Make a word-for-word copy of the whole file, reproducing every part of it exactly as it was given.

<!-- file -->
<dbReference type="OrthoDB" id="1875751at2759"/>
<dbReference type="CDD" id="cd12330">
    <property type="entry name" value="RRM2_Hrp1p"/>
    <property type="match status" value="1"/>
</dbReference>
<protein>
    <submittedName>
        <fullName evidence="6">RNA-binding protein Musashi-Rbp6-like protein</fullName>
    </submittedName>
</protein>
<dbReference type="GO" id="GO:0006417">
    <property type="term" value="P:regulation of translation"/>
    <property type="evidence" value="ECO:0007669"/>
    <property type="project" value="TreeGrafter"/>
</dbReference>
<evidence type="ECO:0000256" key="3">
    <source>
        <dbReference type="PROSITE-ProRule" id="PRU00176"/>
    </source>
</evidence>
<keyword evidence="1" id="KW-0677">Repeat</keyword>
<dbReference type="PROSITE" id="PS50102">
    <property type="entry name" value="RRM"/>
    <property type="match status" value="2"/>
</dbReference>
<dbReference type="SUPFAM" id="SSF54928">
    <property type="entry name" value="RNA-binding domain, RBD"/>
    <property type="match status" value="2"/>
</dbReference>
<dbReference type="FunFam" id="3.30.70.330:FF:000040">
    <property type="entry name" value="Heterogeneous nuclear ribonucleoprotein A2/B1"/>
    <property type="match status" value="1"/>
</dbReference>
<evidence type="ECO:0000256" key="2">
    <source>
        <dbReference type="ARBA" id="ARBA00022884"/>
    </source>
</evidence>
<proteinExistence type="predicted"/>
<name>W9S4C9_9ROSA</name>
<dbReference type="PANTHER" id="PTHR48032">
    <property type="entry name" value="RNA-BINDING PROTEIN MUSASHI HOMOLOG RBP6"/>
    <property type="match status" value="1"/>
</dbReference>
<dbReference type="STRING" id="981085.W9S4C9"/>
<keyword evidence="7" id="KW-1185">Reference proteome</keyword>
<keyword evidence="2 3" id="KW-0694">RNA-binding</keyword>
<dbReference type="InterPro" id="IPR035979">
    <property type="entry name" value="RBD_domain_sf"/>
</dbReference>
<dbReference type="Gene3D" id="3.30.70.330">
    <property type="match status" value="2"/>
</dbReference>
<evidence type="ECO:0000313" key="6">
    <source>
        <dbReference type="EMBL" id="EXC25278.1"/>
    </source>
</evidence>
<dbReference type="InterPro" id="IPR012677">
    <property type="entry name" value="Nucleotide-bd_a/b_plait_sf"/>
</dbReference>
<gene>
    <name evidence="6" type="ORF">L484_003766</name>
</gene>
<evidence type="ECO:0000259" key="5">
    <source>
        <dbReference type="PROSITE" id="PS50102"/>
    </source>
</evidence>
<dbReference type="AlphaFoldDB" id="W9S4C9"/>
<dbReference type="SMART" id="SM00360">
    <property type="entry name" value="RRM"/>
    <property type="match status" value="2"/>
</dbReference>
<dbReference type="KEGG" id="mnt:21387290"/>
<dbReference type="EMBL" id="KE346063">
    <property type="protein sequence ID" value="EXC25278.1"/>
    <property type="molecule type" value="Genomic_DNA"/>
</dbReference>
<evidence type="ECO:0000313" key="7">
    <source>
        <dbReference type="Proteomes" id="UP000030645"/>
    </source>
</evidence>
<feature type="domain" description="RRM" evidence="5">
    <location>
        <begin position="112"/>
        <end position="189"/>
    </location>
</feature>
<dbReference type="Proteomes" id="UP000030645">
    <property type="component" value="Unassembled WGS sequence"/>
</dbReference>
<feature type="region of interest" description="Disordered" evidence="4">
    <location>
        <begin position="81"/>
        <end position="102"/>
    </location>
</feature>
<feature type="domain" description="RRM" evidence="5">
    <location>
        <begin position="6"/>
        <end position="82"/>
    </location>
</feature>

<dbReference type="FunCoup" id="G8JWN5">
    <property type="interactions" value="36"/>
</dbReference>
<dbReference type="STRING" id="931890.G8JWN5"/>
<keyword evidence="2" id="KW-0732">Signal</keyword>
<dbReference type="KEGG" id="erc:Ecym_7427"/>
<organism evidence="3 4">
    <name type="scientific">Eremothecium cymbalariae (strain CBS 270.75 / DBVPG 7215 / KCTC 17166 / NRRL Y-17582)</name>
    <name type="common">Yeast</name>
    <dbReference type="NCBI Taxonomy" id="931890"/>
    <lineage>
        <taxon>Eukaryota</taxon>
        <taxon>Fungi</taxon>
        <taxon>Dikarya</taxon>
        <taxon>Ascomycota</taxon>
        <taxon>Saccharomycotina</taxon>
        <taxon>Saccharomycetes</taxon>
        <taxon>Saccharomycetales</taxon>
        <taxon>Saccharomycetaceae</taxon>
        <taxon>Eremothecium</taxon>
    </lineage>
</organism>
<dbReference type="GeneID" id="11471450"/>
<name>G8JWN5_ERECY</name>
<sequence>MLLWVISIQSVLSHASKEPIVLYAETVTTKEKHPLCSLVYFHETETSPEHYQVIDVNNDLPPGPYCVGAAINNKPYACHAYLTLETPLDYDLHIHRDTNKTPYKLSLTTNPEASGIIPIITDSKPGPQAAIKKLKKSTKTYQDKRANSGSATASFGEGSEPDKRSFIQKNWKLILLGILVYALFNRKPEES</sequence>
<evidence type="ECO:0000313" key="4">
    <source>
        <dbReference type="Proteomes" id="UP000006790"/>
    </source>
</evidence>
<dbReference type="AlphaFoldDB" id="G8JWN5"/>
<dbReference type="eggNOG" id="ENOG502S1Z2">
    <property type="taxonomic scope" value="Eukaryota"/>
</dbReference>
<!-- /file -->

<dbReference type="OrthoDB" id="1875751at2759"/>
<dbReference type="CDD" id="cd12330">
    <property type="entry name" value="RRM2_Hrp1p"/>
    <property type="match status" value="1"/>
</dbReference>
<protein>
    <submittedName>
        <fullName evidence="6">RNA-binding protein Musashi-Rbp6-like protein</fullName>
    </submittedName>
</protein>
<dbReference type="GO" id="GO:0006417">
    <property type="term" value="P:regulation of translation"/>
    <property type="evidence" value="ECO:0007669"/>
    <property type="project" value="TreeGrafter"/>
</dbReference>
<evidence type="ECO:0000256" key="3">
    <source>
        <dbReference type="PROSITE-ProRule" id="PRU00176"/>
    </source>
</evidence>
<keyword evidence="1" id="KW-0677">Repeat</keyword>
<dbReference type="PROSITE" id="PS50102">
    <property type="entry name" value="RRM"/>
    <property type="match status" value="2"/>
</dbReference>
<dbReference type="SUPFAM" id="SSF54928">
    <property type="entry name" value="RNA-binding domain, RBD"/>
    <property type="match status" value="2"/>
</dbReference>
<dbReference type="FunFam" id="3.30.70.330:FF:000040">
    <property type="entry name" value="Heterogeneous nuclear ribonucleoprotein A2/B1"/>
    <property type="match status" value="1"/>
</dbReference>
<evidence type="ECO:0000256" key="2">
    <source>
        <dbReference type="ARBA" id="ARBA00022884"/>
    </source>
</evidence>
<proteinExistence type="predicted"/>
<name>W9S4C9_9ROSA</name>
<dbReference type="PANTHER" id="PTHR48032">
    <property type="entry name" value="RNA-BINDING PROTEIN MUSASHI HOMOLOG RBP6"/>
    <property type="match status" value="1"/>
</dbReference>
<dbReference type="STRING" id="981085.W9S4C9"/>
<keyword evidence="7" id="KW-1185">Reference proteome</keyword>
<keyword evidence="2 3" id="KW-0694">RNA-binding</keyword>
<dbReference type="InterPro" id="IPR035979">
    <property type="entry name" value="RBD_domain_sf"/>
</dbReference>
<dbReference type="Gene3D" id="3.30.70.330">
    <property type="match status" value="2"/>
</dbReference>
<evidence type="ECO:0000313" key="6">
    <source>
        <dbReference type="EMBL" id="EXC25278.1"/>
    </source>
</evidence>
<dbReference type="InterPro" id="IPR012677">
    <property type="entry name" value="Nucleotide-bd_a/b_plait_sf"/>
</dbReference>
<gene>
    <name evidence="6" type="ORF">L484_003766</name>
</gene>
<evidence type="ECO:0000259" key="5">
    <source>
        <dbReference type="PROSITE" id="PS50102"/>
    </source>
</evidence>
<dbReference type="AlphaFoldDB" id="W9S4C9"/>
<dbReference type="SMART" id="SM00360">
    <property type="entry name" value="RRM"/>
    <property type="match status" value="2"/>
</dbReference>
<dbReference type="KEGG" id="mnt:21387290"/>
<dbReference type="EMBL" id="KE346063">
    <property type="protein sequence ID" value="EXC25278.1"/>
    <property type="molecule type" value="Genomic_DNA"/>
</dbReference>
<evidence type="ECO:0000313" key="7">
    <source>
        <dbReference type="Proteomes" id="UP000030645"/>
    </source>
</evidence>
<feature type="domain" description="RRM" evidence="5">
    <location>
        <begin position="112"/>
        <end position="189"/>
    </location>
</feature>
<dbReference type="Proteomes" id="UP000030645">
    <property type="component" value="Unassembled WGS sequence"/>
</dbReference>
<feature type="region of interest" description="Disordered" evidence="4">
    <location>
        <begin position="81"/>
        <end position="102"/>
    </location>
</feature>
<feature type="domain" description="RRM" evidence="5">
    <location>
        <begin position="6"/>
        <end position="82"/>
    </location>
</feature>

<dbReference type="FunCoup" id="G8JWN5">
    <property type="interactions" value="36"/>
</dbReference>
<dbReference type="STRING" id="931890.G8JWN5"/>
<keyword evidence="2" id="KW-0732">Signal</keyword>
<dbReference type="KEGG" id="erc:Ecym_7427"/>
<organism evidence="3 4">
    <name type="scientific">Eremothecium cymbalariae (strain CBS 270.75 / DBVPG 7215 / KCTC 17166 / NRRL Y-17582)</name>
    <name type="common">Yeast</name>
    <dbReference type="NCBI Taxonomy" id="931890"/>
    <lineage>
        <taxon>Eukaryota</taxon>
        <taxon>Fungi</taxon>
        <taxon>Dikarya</taxon>
        <taxon>Ascomycota</taxon>
        <taxon>Saccharomycotina</taxon>
        <taxon>Saccharomycetes</taxon>
        <taxon>Saccharomycetales</taxon>
        <taxon>Saccharomycetaceae</taxon>
        <taxon>Eremothecium</taxon>
    </lineage>
</organism>
<dbReference type="GeneID" id="11471450"/>
<name>G8JWN5_ERECY</name>
<sequence>MLLWVISIQSVLSHASKEPIVLYAETVTTKEKHPLCSLVYFHETETSPEHYQVIDVNNDLPPGPYCVGAAINNKPYACHAYLTLETPLDYDLHIHRDTNKTPYKLSLTTNPEASGIIPIITDSKPGPQAAIKKLKKSTKTYQDKRANSGSATASFGEGSEPDKRSFIQKNWKLILLGILVYALFNRKPEES</sequence>
<evidence type="ECO:0000313" key="4">
    <source>
        <dbReference type="Proteomes" id="UP000006790"/>
    </source>
</evidence>
<dbReference type="AlphaFoldDB" id="G8JWN5"/>
<dbReference type="eggNOG" id="ENOG502S1Z2">
    <property type="taxonomic scope" value="Eukaryota"/>
</dbReference>